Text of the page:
The innovation crossroads: Where good architecture meets good business
In a world of seven billion people and counting, innovative design has become more important than ever.
From residential to transportation to healthcare, how can we create an innovative built environment that caters to humanity’s changing needs?
These are the questions that occupy leading design firms.
For Olson Kundig’s CEO Hemanshu Parwani, or “HP” for short, the goal is to source top talent and deploy staff in ways that solve specific problems for clients—and benefit the world at large.
Here, HP explains why it's valuable to follow a design-led approach, ask the right questions, and embrace innovation at every turn.
Be a design-led firm
In the last few years, Olson Kundig has been perfecting a new art: letting design lead the way. “A few years back we embraced the thinking of going from a professional-run firm to a professional-led firm,” HP said.
What does that mean, exactly?
For Olson Kundig, it means that business professionals work in tandem with design professionals to achieve a shared goal.
The business side is embedded throughout, instead of dominating the discussion. HP recognized that architects don’t leave school knowing how to run a business. Instead of forcing designers to wear business hats, they have support instead.
“I don't think anybody goes to architecture school to learn how to run business. When they come out, they're probably the least armed to know how to run business,” he said.
“What's been successful for us is that we let the design folks run design. We let the business folks run business. And we come together as partners which have the same beliefs and a common purpose.”
Understand the role of operations
Just because your firm is design-led doesn’t mean that operations won’t play a pivotal role.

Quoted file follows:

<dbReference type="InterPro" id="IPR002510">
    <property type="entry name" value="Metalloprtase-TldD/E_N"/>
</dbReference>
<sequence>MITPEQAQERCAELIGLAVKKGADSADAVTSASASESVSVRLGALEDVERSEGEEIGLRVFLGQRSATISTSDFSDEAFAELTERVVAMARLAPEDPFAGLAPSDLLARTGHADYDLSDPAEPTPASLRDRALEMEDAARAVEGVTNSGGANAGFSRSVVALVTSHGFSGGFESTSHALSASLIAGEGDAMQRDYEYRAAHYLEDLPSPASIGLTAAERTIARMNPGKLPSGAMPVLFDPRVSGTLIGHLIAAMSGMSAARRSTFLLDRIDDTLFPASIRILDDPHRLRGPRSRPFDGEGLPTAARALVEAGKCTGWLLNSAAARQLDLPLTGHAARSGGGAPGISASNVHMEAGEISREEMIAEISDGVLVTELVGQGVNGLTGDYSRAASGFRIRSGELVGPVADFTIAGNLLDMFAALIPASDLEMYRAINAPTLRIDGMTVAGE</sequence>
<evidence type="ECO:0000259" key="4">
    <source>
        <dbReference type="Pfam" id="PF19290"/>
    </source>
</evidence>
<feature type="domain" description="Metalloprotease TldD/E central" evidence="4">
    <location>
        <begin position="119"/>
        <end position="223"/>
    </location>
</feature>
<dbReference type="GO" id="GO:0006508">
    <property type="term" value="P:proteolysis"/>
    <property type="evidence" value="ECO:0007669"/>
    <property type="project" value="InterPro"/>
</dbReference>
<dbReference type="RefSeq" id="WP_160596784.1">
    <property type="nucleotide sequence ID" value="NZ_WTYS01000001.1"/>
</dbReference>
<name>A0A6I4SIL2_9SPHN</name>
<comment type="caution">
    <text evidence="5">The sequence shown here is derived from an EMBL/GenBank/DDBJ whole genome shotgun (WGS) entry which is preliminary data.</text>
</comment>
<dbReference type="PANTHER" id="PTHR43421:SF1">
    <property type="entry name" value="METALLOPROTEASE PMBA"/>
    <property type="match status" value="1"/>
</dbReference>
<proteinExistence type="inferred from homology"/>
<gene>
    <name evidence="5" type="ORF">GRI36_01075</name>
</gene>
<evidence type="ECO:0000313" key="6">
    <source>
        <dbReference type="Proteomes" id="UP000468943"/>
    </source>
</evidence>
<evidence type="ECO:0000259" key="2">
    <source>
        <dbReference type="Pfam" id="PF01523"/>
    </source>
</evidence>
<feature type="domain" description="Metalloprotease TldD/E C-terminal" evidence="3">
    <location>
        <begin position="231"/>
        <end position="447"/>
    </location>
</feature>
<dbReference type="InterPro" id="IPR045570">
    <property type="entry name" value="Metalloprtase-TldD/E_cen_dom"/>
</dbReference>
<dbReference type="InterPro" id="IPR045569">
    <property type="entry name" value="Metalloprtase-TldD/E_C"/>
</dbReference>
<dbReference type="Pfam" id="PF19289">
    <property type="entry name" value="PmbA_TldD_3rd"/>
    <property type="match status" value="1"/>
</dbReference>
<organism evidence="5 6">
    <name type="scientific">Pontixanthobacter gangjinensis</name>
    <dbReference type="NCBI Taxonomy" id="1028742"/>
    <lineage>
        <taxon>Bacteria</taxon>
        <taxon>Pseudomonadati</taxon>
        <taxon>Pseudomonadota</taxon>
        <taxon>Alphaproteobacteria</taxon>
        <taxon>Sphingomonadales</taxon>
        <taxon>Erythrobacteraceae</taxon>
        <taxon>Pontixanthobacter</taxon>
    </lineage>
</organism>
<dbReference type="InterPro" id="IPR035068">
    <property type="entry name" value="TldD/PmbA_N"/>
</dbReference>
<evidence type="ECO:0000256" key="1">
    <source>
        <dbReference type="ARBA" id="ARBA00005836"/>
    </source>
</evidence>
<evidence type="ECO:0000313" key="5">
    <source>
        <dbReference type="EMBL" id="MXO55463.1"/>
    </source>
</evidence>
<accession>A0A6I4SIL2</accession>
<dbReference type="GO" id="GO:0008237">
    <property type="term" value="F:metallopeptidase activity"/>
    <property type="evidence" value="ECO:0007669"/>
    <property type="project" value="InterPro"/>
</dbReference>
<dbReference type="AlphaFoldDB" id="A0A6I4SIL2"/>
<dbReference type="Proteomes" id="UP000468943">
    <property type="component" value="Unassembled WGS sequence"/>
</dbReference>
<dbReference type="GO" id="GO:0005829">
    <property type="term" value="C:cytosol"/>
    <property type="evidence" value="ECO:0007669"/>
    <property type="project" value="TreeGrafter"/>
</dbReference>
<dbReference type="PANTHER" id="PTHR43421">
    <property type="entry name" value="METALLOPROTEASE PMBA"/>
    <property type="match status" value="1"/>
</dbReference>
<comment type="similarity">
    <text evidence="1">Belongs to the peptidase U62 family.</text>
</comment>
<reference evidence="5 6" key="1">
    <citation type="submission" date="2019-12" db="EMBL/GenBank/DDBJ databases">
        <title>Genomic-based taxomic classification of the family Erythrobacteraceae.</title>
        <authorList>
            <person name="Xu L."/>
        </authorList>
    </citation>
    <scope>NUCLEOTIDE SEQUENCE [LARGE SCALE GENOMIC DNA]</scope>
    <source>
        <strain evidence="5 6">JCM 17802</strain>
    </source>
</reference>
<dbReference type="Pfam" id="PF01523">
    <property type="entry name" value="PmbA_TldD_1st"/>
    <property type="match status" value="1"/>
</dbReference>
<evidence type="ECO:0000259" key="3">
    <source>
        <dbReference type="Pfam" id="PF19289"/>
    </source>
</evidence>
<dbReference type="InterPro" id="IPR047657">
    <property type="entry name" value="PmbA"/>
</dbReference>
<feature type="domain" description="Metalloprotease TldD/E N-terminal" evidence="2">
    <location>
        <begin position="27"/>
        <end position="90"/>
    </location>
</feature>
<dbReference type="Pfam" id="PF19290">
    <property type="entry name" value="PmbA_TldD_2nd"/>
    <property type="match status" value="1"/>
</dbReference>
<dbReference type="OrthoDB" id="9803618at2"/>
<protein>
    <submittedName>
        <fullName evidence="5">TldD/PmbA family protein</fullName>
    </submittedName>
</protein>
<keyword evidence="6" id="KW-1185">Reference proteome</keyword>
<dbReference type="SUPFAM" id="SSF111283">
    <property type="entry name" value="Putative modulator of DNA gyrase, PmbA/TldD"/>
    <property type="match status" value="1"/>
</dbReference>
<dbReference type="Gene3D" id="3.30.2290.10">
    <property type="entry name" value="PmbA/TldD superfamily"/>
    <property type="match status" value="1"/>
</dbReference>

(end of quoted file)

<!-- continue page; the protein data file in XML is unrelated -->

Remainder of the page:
In fact, at Olson Kundig architectural operations are the cornerstone of smooth project management, from the proposal onwards.
“We have practitioners also participating in that process. We have accounting folks participating in that process. So it's an amalgamation of different disciplines coming together,” said HP.
“They're able to understand project needs, what resources are needed, staffing. That group of architects or operations is able to assist with the project management as well. So bringing that team together has been a very defining moment for us.”
Fleshing out their operations team and processes has had added benefits, like continuity throughout and between projects.
Project managers are able to engage with the design teams at every step, ensuring that they get the support and resources they need to bring the project to life.
Look for talent, not resources
Whether you are hiring for design talent, operations, or any role in between, it’s important to hire the right people.
HP makes a clear distinction between resources and talent.
A body in a chair is just a resource. An innovative team member who can execute your vision at your standards is true talent.
“I see bringing on talent as not just a process. You're making a marriage work together between the person that's coming in and what the firm is.”